By Kyle Nappi Sporting a brown jacket and a light checkered dress shirt, the bespectacled grey-haired gentleman shuffled several books and photos while seated in his electric wheelchair. Then sixteen years old, I approached the fellow Buckeye State resident who, at ninety-one years of age, spoke rather succinctly but with the trademark gruff of a
By Kyle Nappi At first glance, “kamikaze veteran” will undoubtedly read as an oxymoron to most Americans. Best parodied in an episode of Curb Your Enthusiasm, producer/actor Larry David muses how one can be a kamikaze pilot and yet still be alive. My own introduction to this concept is traceable to a handful of biographical
By Rear Admiral John W. Bitoff, USN (Ret.) I was deployed aboard the USS Spiegel Grove (LSD 32) the flagship of Amphibious Group 4 during Operation SOLANT AMITY II, April 18 – September 19, 1961, a South Atlantic Amity cruise to Africa and the Indian Ocean. The cruise was initiated by the newly elected President John F.
New Naval Historical Foundation History Program: We are excited to announce a new historical program – “Naval History Author Chats” by NHF Staff Historian Dr. Dave Winkler. This week we are sharing our inaugural author chat with Captain Kevin Miller, USN (Ret.), author of The Silver Waterfall: A Novel of the Battle of Midway, which is being
Actions Speak as Loudly as Words: The U.S. Naval History and Contributions of Edward Latimer Beach Sr. and Edward Latimer “Ned” Beach Jr.
By Midshipman Maya Weiss, United States Naval Academy There’s a proverb that proclaims, “Like father, like son.” For Edward Latimer Beach, Sr. and Edward Latimer “Ned” Beach, Jr., no truer words have been spoken. For them, naval service was a multigenerational calling. And while the two generations served at different times in naval history, and
By MIDN 4/C Alex Hooker, United States Naval Academy Regarding the possibility of a naval school to train future officers, one salty critic is quoted as saying, “You could no more educate sailors in a shore college than you can teach ducks to swim in a garret.” Considering the long line of brave, consequential officers
78 years ago this week, the Battle of the Coral Sea raged between the Imperial Japanese Navy and forces of the Australian and United States Navies. The battle resulted in a strategic victory for the Allies, despite their high casualties and loss of vessels. Commander William Ault was one such casualty during the battle. William
Below is an edited excerpt of an interview with Dr. Robert Ballard conducted by NOAA. You may find the original interview here: oceanexplorer.noaa.gov/edu/oceanage/05ballard/transcript.html NOAA Interview with Dr. Robert Ballard Dr. Ballard: My mission in life, in fact if you look at my job description, it’s to explore; and since I am a geologist, that means the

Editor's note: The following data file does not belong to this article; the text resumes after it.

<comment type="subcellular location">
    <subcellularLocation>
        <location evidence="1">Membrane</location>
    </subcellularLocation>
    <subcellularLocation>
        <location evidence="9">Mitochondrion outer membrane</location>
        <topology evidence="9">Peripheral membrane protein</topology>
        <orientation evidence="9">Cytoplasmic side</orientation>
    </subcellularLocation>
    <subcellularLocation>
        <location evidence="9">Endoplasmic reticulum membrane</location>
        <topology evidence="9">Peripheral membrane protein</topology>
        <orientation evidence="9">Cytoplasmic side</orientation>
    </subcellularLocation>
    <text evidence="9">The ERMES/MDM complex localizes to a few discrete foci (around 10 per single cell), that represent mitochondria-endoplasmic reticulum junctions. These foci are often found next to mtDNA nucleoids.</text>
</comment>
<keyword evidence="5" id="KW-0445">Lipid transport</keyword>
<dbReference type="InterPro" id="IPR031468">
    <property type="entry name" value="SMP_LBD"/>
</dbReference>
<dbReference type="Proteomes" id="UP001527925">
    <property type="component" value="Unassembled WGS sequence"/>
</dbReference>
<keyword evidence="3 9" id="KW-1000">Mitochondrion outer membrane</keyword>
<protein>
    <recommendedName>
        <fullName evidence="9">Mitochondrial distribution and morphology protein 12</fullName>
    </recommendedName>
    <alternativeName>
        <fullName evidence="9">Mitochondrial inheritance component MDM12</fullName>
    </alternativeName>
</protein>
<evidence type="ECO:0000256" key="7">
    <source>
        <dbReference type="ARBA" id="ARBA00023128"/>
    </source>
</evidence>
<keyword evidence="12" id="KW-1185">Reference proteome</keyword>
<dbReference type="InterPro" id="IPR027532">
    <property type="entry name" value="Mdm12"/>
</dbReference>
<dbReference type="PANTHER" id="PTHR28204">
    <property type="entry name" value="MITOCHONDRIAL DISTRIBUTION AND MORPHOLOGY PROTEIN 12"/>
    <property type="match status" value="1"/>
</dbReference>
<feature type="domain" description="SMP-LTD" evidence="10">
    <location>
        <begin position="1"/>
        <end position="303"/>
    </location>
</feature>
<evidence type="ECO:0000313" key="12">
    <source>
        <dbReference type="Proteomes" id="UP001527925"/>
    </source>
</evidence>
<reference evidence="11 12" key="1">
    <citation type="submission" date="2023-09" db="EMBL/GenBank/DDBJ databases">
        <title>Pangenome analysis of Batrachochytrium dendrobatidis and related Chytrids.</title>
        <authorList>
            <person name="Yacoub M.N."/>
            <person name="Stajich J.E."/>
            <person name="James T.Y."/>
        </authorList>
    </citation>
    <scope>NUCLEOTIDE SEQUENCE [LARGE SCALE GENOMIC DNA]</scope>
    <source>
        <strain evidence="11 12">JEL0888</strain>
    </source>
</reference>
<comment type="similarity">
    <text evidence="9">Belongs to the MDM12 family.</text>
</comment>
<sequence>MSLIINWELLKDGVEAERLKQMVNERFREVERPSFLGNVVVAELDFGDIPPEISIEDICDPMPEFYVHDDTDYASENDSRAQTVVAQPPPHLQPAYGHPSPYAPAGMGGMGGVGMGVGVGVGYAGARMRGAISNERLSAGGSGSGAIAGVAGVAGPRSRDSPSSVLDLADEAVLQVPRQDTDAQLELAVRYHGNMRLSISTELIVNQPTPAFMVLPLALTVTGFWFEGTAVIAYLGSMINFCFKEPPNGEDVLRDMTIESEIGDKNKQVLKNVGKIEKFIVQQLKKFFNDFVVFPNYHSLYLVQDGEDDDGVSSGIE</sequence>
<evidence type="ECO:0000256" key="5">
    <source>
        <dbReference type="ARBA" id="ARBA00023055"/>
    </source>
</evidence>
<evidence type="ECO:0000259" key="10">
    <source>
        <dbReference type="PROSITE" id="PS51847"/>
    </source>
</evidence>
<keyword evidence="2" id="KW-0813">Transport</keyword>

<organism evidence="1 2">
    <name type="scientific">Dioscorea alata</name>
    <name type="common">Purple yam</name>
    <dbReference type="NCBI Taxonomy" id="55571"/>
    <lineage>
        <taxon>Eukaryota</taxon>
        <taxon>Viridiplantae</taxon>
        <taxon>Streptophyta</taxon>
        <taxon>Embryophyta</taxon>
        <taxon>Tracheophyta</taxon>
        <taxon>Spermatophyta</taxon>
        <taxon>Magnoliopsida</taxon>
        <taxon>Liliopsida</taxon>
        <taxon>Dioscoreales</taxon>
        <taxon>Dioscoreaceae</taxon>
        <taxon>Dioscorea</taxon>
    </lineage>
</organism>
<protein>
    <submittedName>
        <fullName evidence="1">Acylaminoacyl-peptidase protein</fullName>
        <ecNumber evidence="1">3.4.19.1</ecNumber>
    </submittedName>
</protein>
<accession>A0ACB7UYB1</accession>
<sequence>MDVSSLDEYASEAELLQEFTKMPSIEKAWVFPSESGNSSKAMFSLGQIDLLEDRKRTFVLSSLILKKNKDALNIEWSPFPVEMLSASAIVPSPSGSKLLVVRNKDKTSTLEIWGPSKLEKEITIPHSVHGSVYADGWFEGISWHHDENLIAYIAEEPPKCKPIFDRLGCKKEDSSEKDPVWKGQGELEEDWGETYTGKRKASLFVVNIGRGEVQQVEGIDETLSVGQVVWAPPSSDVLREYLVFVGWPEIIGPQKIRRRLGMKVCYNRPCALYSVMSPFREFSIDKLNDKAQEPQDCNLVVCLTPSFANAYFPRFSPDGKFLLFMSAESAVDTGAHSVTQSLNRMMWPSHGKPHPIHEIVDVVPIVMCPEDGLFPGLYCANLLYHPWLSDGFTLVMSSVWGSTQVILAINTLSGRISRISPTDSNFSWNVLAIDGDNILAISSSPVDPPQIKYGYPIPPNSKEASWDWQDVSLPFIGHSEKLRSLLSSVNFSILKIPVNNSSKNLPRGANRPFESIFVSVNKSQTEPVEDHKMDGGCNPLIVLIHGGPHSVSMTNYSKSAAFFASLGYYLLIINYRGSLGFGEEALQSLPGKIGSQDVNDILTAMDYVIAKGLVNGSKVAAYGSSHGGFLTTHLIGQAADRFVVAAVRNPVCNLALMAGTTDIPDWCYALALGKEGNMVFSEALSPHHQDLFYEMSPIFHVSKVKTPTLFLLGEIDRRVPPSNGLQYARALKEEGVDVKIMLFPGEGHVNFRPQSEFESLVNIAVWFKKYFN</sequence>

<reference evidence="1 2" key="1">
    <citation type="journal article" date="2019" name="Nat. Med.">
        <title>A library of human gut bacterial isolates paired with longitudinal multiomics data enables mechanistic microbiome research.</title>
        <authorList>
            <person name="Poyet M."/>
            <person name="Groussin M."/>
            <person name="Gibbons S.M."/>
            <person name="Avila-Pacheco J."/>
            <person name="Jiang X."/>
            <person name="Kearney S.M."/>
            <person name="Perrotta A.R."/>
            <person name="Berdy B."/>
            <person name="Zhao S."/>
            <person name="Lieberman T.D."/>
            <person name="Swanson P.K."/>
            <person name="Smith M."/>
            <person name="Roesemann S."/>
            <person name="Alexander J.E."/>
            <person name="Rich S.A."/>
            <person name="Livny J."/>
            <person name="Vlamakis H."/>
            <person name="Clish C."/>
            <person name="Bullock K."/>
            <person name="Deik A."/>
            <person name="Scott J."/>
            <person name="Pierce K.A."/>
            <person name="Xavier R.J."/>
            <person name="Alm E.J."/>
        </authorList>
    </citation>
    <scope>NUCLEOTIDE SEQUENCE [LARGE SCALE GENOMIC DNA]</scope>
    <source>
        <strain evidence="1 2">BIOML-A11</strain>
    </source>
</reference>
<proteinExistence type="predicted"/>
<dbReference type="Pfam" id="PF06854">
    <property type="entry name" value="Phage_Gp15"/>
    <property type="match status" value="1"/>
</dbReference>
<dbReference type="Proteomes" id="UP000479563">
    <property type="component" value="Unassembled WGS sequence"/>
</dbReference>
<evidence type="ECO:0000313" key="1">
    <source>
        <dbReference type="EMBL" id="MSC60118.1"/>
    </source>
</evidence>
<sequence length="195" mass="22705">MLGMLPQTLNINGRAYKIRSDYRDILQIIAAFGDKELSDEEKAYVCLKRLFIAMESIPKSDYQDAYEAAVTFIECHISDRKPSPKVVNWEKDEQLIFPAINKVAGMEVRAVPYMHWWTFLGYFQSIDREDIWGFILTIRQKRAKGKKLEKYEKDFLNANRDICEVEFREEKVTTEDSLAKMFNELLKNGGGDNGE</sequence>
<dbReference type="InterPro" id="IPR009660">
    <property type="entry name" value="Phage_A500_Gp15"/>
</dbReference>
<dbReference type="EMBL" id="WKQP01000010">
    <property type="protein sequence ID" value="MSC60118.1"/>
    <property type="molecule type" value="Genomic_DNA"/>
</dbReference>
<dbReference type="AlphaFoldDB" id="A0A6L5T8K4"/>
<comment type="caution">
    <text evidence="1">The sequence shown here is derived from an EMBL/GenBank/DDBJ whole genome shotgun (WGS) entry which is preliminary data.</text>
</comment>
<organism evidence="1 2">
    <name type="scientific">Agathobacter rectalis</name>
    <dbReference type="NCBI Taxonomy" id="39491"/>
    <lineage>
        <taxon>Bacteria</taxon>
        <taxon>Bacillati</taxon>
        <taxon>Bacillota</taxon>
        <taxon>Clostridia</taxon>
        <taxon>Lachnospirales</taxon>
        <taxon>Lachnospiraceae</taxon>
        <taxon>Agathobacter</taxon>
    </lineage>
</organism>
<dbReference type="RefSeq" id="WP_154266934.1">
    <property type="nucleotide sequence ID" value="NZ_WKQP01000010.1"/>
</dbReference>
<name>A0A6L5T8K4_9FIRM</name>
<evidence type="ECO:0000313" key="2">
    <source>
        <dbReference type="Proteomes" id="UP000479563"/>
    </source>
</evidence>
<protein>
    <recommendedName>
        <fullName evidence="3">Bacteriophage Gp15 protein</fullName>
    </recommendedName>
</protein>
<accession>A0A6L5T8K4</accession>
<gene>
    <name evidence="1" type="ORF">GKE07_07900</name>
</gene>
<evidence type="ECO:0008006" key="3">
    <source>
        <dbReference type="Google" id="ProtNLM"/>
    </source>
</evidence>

By: Kyle Nappi For years, blockbuster movies have illuminated the feats of the warring sailors from World War II’s European Theater of Operations: The Enemy Below (1957), Das Boot (1981), and U-571 (2000) to name a few. This year –pending COVID-19 – Tom Hanks will unveil Greyhound, a war epic set during the Battle of
By NHF Staff Historian Dr. Dave Winkler Sea Power, October 2016 On April 10, 1922, at hearings of the Senate Subcommittee of Naval Affairs, Sen. David I. Walsh of Massachusetts asked Lt. Willis B. Haviland, a pilot who had been assigned to a recently commissioned ship, “What is the Langley?” Haviland responded, “She is a poor excuse for
By NHF Staff Historian Dr. Dave Winkler Sea Power, October 2017 As plans proceeded to convert the collier Jupiter to become the Navy’s first aircraft carrier Langley at the Norfolk Naval Shipyard, the carrier’s prospective flight officer, Lt. Cdr. Godfrey deC. Chevalier noted an oversight in the plans. Interviewed in 1970, Alfred “Mel” Pride recalled “Chevalier told me that I
First published in Sea Power – October 2009 By NHF Staff Historian Dr. Dave Winkler [Editors note: Rear Admiral John Mustin, Vice Commander, Fleet Forces Command, great grandson of Captain Henry Mustin (featured below) is currently overseeing the USN Comfort as it assists medical operations to battle the novel Coronavirus pandemic in New York City.]
By Rear Admiral Robert Wray, USN (Ret.) With the recent response to the Coronavirus/COVID19 and the recent deployments of Navy Medical personnel and the USNS Comfort and USNS Mercy to New York City and San Francisco, the Naval Historical Foundation (NHF) asked me to recall the response of the USNS COMFORT to the Haiti earthquake
This article is a reprint from Ready Then, Ready Now, Ready Always: More than a Century of Service by Citizen-Sailors By NHF Historian Dr. Dave Winkler Navy nurse Josie Brown reflected on the horrible ordeal that she and her colleagues had to confront in 1918: The morgues were packed almost to the ceiling with bodies stacked
Fifteen years ago today (March 5, 2005), the USS Nitze (DDG-94) was commissioned. An Arleigh Burke-class destroyer, Nitze has deployed many times in her service history, and was involved in a confrontation with Iranian vessels in August of 2016. She was named for former Secretary of the Navy Paul Nitze – Nitze served in this capacity under President Lyndon Johnson from 1963 to 1967,